get_user, put_user, copy_from_user, copy_to_user - copy data
     between kernel space and user space


     #include <asm/uaccess.h>

     err = get_user ( x, addr );
     err = put_user ( x, addr );

     bytes_left = copy_from_user(void*to, const void *from,
                                 unsigned long n );
     bytes_left = copy_to_user(void*to, const void *from,
                               unsigned long n );


     These macros transfer data between  kernel  space  and  user
     space.  In the first example, the kernel variable x gets the
     value of the thing pointed to by addr (in user space).   For
     put_user, the value of the variable x is written starting at
     the address addr.  Note well that x is  a  variable,  not  a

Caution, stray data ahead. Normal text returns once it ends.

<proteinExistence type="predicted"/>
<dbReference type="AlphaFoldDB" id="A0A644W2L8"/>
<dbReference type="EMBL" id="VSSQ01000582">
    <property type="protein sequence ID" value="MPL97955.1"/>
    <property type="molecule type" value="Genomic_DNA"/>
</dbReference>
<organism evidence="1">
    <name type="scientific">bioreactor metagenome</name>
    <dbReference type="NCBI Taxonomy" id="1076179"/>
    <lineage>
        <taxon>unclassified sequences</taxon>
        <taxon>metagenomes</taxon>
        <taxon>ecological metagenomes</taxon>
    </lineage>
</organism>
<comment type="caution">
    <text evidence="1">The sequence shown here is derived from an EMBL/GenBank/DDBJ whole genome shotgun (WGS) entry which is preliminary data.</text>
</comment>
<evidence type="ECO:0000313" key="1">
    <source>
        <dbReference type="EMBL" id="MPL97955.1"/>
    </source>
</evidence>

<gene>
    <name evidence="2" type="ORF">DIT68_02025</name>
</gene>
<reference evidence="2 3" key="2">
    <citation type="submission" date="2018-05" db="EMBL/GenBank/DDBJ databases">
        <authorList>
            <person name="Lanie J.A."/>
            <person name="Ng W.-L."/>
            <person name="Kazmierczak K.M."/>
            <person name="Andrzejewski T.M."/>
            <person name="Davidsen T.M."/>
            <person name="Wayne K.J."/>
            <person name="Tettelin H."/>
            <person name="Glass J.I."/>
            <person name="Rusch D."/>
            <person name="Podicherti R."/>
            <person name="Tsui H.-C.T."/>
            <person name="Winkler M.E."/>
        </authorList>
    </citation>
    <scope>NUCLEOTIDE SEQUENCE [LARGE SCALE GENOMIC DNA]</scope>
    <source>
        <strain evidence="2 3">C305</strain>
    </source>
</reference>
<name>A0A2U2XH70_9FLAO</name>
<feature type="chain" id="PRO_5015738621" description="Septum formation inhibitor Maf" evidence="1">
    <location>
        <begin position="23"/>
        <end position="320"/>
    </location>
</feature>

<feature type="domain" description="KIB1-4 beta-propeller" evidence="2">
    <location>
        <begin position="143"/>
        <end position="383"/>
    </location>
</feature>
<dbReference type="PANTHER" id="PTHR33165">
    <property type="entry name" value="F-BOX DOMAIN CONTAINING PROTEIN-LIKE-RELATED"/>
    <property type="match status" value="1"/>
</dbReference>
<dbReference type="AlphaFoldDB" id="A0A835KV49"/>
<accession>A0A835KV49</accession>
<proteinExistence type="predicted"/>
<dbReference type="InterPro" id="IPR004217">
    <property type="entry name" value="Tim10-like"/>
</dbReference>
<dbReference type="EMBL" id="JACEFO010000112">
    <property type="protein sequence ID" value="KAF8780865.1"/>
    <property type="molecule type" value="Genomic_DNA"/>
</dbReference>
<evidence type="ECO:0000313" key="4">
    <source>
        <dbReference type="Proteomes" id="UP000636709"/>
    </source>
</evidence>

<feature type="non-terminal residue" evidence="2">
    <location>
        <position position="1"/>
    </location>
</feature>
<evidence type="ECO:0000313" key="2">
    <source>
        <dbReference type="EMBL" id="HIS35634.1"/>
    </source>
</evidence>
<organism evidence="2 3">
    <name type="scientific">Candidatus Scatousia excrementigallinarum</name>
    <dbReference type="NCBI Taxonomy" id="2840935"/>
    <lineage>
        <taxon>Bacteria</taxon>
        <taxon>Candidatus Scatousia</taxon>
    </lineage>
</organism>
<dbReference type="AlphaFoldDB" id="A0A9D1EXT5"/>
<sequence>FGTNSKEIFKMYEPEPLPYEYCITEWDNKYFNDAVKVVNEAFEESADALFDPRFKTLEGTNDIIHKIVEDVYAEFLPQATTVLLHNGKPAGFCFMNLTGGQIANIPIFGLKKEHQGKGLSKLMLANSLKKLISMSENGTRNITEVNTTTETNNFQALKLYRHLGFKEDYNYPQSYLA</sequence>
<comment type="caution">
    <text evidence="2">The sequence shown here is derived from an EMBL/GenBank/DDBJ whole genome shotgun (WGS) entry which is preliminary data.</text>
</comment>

pointer.   addr  must be a properly typed pointer, since its
     type determines number of bytes that are copied.

     copy_from_user copies n bytes  from  address  from  in  user
     space to address to in kernel space.  copy_to_user copies in
     the opposite direction.

     None of these need the old verify_area() call,  as  they  do
     all the area verification on their own using the paging unit
     in the CPU hardware.  Less chance of missing address verifi-
     cation that way.  Also, the new address verification is much
     faster than the old scheme was.


     get_user and put_user return 0 for success and  -EFAULT  for
     bad  access.   copy_from_user  and  copy_to_user  return the
     number of bytes they failed to copy (so again zero is a suc-
     cessful return).


          if (get_user(type, (char *)arg))
          return -EFAULT;
          switch (type) {

          b.maxwidth = 768;
          b.maxheight = 576;
          b.minwidth = 32;
          b.minheight = 32;
          if(copy_to_user(arg, &b, sizeof(b)))
              return -EFAULT;

          return 0;


     Linux 2.1.4+




     Manual page by Jim Van Zandt <>